If you're in rural China looking to get a quick meal, be prepared to try something different.
According to the South China Morning Post (SCMP), the rising price of pork has seen the return of a traditional dish.
While its appeal had previously started to wane, dog meat is now back on the menu.
It's one of the side-effects of a country-wide shortage of pork that has been caused by the African swine fever epidemic.
And as the price of pork continues to soar, discontent swells amongst low-income consumers, according to SCMP.
It also had the effect of diminishing consumer confidence in Beijing's assertion of the country’s bright economic future.
Prices more than doubled
SCMP reported that supermarket in the town centre of the Wan’an county in Jiangxi province was selling lean pork at 72 yuan (S$13.85) per kilogram, while pork ribs cost 74 yuan (S$14.23) a kilogram.
These prices were more than double what they were a year ago, and similar to prices for pork found in major cities like Shanghai and Beijing.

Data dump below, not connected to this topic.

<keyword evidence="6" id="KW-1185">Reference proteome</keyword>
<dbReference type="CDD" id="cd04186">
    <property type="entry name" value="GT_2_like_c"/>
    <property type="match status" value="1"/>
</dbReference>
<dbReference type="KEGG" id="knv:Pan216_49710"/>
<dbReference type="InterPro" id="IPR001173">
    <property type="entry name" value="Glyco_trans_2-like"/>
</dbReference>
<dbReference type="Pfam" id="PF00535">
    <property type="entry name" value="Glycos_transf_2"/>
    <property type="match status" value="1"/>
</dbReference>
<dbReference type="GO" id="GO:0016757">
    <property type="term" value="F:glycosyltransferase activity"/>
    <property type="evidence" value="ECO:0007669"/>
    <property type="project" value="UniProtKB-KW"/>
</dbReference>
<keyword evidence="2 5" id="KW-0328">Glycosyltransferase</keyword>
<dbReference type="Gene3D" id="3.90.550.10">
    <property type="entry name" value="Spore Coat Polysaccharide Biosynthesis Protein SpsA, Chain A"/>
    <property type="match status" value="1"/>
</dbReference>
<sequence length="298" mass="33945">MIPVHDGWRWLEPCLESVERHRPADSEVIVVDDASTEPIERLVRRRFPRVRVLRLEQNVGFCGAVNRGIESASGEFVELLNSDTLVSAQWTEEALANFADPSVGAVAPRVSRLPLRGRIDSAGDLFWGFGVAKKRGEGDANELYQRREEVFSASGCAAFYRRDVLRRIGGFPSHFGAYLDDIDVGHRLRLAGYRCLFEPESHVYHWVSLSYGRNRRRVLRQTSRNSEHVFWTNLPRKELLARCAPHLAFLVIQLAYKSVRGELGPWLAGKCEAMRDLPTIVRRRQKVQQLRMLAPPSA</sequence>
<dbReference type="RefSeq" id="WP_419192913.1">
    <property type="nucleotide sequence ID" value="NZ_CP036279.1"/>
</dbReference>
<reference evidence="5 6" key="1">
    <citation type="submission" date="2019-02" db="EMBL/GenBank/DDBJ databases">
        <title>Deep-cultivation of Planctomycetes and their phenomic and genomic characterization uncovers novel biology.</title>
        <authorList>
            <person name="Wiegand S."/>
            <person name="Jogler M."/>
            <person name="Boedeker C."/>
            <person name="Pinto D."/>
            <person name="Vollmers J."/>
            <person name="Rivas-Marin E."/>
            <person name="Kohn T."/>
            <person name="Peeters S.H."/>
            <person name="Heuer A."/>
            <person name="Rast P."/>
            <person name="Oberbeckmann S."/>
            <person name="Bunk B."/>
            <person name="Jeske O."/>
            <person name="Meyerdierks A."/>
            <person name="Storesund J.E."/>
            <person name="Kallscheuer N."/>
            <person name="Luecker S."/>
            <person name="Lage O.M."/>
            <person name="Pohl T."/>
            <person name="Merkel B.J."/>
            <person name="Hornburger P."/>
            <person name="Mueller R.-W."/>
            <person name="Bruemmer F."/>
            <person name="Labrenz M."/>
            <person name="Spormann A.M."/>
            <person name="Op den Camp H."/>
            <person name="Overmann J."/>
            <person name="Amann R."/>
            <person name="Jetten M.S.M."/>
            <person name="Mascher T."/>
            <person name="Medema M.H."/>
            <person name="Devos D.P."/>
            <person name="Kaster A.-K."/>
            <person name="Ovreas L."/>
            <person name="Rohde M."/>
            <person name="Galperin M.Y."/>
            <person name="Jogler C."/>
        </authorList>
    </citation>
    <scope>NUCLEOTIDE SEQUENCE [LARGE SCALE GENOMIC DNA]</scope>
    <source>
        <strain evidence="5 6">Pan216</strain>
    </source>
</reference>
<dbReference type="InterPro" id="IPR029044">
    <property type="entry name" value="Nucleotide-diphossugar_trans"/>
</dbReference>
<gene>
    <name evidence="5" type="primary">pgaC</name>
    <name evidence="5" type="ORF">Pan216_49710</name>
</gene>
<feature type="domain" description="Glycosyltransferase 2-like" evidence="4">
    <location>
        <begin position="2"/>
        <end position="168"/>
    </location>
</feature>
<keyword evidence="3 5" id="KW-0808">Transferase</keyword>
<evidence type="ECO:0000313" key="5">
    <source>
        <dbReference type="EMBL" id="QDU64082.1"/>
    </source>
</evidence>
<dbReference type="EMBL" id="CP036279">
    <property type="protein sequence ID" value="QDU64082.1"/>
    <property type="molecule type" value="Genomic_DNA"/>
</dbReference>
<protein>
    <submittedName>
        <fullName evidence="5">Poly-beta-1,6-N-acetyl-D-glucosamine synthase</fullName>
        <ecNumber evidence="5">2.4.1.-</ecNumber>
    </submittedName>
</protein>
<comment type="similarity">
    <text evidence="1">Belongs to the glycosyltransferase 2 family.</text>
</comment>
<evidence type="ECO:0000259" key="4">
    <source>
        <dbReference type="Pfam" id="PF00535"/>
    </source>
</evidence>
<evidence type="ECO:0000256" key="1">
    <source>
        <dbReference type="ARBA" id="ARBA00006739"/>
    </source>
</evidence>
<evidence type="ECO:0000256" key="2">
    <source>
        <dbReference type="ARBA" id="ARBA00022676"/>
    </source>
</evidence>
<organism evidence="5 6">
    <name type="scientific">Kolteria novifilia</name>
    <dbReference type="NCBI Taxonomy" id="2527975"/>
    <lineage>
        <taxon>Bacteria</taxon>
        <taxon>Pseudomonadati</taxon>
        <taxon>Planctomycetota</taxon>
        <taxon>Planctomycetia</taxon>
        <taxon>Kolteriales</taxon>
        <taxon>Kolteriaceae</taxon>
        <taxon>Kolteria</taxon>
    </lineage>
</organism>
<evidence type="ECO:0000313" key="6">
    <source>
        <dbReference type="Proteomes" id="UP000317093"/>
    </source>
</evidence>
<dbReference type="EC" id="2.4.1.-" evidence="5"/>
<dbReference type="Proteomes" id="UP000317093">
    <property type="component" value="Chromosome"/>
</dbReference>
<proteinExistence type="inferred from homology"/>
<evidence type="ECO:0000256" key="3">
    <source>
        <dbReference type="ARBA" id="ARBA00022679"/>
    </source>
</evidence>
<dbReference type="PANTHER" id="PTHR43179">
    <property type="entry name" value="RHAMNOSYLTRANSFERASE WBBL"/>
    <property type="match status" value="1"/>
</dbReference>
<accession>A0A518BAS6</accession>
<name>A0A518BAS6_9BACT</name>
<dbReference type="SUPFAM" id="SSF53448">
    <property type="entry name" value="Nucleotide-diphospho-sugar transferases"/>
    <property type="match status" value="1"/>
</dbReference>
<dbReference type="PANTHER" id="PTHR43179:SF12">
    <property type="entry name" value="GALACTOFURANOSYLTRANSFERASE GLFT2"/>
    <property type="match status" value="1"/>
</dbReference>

Apart from dog meat, rabbit meat has also seen a resurgence with that same supermarket holding a promotion.
Rabbit meat was selling at 43.6 yuan (S$8.38) per kilogram, nearly 17 yuan cheaper than normal.
The only pork item that was cheaper was a leg bone with almost no meat attached.
Pig numbers continue to fall
Unfortunately, there doesn't seem to be an upturn in fortunes for lovers of pork in the world's largest producer and consumer of the meat.
According to CNBC, the outbreak of African swine fever saw China's pig population fall by half in the first eight months of 2019.
Further reductions are expected with the number projected to rise to 55 per cent by the end of the year.
Citing analysts at Rabobank, CNBC reported that China’s pork production will likely fall by 10 per cent to 15 per cent in 2020, on top of a 25 per cent drop in 2019.
Top image by Natalie Ng via Unsplash